She sentenced Karimi to four years for the death of Sweatt and four years for the death of Bryant. He received credit for five months time served.
Clark filed a motion to reconsider the sentence on Aug. 18, 2020. He wrote that Karimi should have been sentenced in person, as his sentence could have been so high because the video feed affected Marlowe-Sommer’s ability to “fully assess” his remorsefulness
“That the absence of any degree of humanity, in a proceeding done entirely by video and audio, affects the ability of the Court to impose a sentence consistence with a just and fair sentence,” Clark wrote.
Clark wrote in his motion that he believed Karimi’s due process rights were violated by the “impersonal, constraining, and awkward presentation of his sentencing argument by video.”
“Defendant asserts that this potentially is a reason that contributed to the sentence in this case which exceeded the seven (7) year sentence requested by the State,” Clark wrote.
Clark wrote in his motion that Mansoor also deserved to have his sentence reconsidered because prosecutors with the First Judicial District Attorney’s Office treated Mansoor differently than the defendant in a similar case. He appeared to be referring to the case of Ryan Palma, charged with vehicular homicide and leaving the scene of an accident for the death of a 20-year-old motorcyclist. A grand jury indicted Palma on charges of vehicular homicide by reckless driving, knowingly leaving the scene of an accident causing death, tampering with evidence and failure to give immediate notice of accidents.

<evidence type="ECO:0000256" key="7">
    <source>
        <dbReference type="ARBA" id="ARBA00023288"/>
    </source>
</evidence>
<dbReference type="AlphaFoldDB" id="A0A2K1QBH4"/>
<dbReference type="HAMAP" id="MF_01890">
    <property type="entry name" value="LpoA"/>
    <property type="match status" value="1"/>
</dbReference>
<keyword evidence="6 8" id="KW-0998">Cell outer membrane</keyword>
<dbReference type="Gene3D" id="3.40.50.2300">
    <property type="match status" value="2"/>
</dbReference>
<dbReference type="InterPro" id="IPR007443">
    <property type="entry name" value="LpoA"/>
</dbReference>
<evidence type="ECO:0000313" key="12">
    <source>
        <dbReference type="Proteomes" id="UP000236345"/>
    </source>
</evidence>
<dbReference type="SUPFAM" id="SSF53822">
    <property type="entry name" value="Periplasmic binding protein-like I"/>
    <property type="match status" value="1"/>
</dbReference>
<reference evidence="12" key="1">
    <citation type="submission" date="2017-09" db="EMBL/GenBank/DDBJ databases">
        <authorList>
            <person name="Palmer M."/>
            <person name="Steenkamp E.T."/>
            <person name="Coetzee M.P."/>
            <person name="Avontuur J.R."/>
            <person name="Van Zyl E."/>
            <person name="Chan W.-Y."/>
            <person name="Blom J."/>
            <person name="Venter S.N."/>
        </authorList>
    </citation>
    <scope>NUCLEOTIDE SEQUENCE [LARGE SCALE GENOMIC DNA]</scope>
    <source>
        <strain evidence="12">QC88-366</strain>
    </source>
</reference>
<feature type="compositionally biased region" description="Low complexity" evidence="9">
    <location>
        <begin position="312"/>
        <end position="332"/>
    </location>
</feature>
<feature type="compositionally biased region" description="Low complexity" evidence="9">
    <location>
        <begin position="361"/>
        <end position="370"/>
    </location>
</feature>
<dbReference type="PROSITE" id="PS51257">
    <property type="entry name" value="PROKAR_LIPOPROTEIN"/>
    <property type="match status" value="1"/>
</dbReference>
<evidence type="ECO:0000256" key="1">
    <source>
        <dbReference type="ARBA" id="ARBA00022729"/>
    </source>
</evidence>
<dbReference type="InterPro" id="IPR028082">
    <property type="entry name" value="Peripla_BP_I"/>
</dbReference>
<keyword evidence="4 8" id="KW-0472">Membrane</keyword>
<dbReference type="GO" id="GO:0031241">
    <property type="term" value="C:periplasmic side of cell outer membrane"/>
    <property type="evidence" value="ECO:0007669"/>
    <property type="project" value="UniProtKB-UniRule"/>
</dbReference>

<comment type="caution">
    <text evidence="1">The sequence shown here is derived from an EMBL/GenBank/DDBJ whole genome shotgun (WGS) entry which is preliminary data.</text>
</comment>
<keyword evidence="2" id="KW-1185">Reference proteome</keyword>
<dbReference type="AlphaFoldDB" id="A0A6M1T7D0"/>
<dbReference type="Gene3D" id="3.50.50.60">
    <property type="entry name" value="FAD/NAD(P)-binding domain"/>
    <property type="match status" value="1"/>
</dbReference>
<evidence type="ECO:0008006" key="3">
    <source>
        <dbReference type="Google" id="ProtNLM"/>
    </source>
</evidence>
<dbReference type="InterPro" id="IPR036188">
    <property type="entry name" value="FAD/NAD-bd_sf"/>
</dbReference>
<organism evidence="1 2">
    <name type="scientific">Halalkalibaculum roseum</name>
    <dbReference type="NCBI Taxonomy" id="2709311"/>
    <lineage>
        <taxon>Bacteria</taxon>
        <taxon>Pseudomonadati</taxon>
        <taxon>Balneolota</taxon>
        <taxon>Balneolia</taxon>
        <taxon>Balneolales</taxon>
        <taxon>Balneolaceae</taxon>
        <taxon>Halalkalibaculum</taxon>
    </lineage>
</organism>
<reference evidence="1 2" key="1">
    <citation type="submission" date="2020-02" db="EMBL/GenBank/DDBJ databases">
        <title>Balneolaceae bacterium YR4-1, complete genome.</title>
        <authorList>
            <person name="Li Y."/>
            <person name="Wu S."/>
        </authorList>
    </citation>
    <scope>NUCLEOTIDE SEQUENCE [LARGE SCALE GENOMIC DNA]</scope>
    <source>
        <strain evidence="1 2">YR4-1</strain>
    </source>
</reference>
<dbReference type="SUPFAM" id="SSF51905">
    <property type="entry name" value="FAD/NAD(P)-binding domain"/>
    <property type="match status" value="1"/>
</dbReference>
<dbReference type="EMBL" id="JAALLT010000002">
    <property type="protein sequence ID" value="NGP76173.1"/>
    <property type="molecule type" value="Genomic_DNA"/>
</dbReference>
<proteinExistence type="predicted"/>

Haywood reported on Palma’s case and that Marlowe-Sommer rejected a plea deal, July 31, 2020, where Palma would plead no contest to knowingly leaving the scene of an accident and have all the other charges dropped.
“It is at best, an arbitrary and unfair charging decision against an individual without a valid explanation,” Clark wrote. “Such non-uniform plea policies, varying drastically from one prosecutor to the next, are inherently unfair, and raise troubling questions about the charging decision in case.”
No new hearing has been set in the case.
On April 22, 2019, Ian Sweatt’s family filed a wrongful death lawsuit (D-101-CV-2019-01095) against General Motors, which manufactured the Chevy Cobalt that Bryant was driving, and Karimi.
According to the amended lawsuit complaint, Sweatt and Bryant were both wearing seat belts but were still killed by the crash because the Cobalt “violated several crashworthiness principles and thereby failed to protect them.”
“The injuries complained of herein occurred because the vehicle in question was not reasonably crashworthy and, thereby, created an unreasonable risk of injury and harm,” Justin Kaufman wrote in the complaint.
He listed a series of problems with the Cobalt, including that the seat belts did not prevent “adequate protection to far sided occupants,” that it failed to prevent “rollout” from the far side, the car’s side structure was “weak and inferior” and the “survival space” in the car was destroyed.